‘Time Is Now’ to Save Africa’s Animals From Poachers, Activist Says

    During Zimbabwe visit, African Wildlife Foundation President Kaddu Sebunya says poaching hurts Africa as slave trade once did

    This forum has been closed.
    Comment Sorting
    Comments
         
    by: Perry Duis from: Urbana, IL
    June 30, 2012 2:21 PM
    If the American people reelect Obama then they will deserve the disaster that will follow, which will permanently alter the course of American history, and signal the end of American greatness to the detriment of the world and mankind. If they throw him out, they will be acting consistently with that greatness to which they have always risen when confronted by seemingly unchallengeable obstacles and adversity. An Obama victory may well lead to the ultimate end of the American nation as we know it, and potentially bring civil war. Another four years of devolution, drift, and dysfunction will weaken our center irreversibly, and it will not hold. Americans must make a choice between two very clear futures: one of limited-government free-market growth and prosperity, and one of government-focused socialist decline and dissolution. It really is that simple. There is no pot of gold at the end of Obama's rainbow.

    Featured Videos

    Your JavaScript is turned off or you have an old version of Adobe's Flash Player. Get the latest Flash player.
    Ivorian Chocolate Makers Promote Locally-made Chocolatei
    X
    July 29, 2016 4:02 PM
    Ivory Coast is the world's top producer of cocoa but hardly any of it is processed into chocolate there. Instead, the cocoa is sent abroad to chocolate makers in Europe and elsewhere. This is a general problem throughout Africa – massive exports of raw materials but few finished goods. As Emilie Iob reports from Abidjan, several Ivorian entrepreneurs are working to change that formula - 100 percent Ivorian chocolate bar at a time.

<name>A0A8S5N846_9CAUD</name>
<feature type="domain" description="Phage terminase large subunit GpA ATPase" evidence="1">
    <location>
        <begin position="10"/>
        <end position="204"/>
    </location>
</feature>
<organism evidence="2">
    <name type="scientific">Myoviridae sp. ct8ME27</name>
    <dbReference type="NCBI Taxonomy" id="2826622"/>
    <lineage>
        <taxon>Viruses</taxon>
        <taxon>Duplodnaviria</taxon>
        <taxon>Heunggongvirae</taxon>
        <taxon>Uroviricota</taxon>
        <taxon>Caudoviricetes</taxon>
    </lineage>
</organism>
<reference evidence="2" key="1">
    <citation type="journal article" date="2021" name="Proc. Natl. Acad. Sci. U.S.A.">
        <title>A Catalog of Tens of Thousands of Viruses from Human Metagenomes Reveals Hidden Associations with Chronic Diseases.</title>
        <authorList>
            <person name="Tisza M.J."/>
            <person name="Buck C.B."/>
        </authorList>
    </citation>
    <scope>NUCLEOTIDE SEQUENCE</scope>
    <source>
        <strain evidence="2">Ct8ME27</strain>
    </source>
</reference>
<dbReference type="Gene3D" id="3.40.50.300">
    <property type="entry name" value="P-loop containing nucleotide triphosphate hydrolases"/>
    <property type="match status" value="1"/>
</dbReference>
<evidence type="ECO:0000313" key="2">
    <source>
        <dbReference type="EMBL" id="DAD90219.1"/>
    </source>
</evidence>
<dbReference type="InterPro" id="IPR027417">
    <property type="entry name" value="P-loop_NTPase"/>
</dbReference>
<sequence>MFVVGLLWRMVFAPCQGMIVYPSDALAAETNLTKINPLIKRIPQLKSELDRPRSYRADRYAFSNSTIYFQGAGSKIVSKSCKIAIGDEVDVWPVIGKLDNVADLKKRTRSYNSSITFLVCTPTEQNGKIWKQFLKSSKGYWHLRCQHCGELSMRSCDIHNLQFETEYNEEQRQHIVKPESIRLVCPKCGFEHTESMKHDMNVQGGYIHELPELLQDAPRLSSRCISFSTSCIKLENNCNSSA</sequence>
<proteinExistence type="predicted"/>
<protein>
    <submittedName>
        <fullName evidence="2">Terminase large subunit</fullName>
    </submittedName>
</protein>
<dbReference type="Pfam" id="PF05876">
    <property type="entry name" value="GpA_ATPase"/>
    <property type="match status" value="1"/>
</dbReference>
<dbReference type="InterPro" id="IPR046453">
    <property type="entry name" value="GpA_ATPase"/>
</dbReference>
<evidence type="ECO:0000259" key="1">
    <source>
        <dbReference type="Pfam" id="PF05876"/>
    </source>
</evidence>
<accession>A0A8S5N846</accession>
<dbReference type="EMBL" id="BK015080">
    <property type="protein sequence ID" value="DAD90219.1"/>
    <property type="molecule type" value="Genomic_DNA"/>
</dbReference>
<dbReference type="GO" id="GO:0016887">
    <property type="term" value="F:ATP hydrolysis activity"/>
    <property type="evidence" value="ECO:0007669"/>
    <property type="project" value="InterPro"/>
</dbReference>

Video

    Video Ivorian Chocolate Makers Promote Locally-made Chocolate

    Ivory Coast is the world's top producer of cocoa but hardly any of it is processed into chocolate there. Instead, the cocoa is sent abroad to chocolate makers in Europe and elsewhere. This is a general problem throughout Africa – massive exports of raw materials but few finished goods. As Emilie Iob reports from Abidjan, several Ivorian entrepreneurs are working to change that formula - 100 percent Ivorian chocolate bar at a time.
    Video

    Video Tesla Opens Battery-Producing Gigafactory

    Two years after starting to produce electric cars, U.S. car maker Tesla Motors has opened the first part of its huge battery manufacturing plant, which will eventually cover more than a square kilometer. Situated close to Reno, Nevada, the so-called Gigafactory will eventually produce more lithium-ion batteries than were made worldwide in 2013. VOA's George Putic reports.
    Video

    Video Polio-affected Afghan Student Fulfilling Her Dreams in America

    Afghanistan is one of only two countries in the world where children still get infected by polio. The other is Pakistan. Mahbooba Akhtarzada who is from Afghanistan, was disabled by polio, but has managed to overcome the obstacles caused by this crippling disease. VOA's Zheela Nasari caught up with Akhtarzada and brings us this report narrated by Bronwyn Benito.
    Video

    Video Hillary Clinton Promises to Build a 'Better Tomorrow'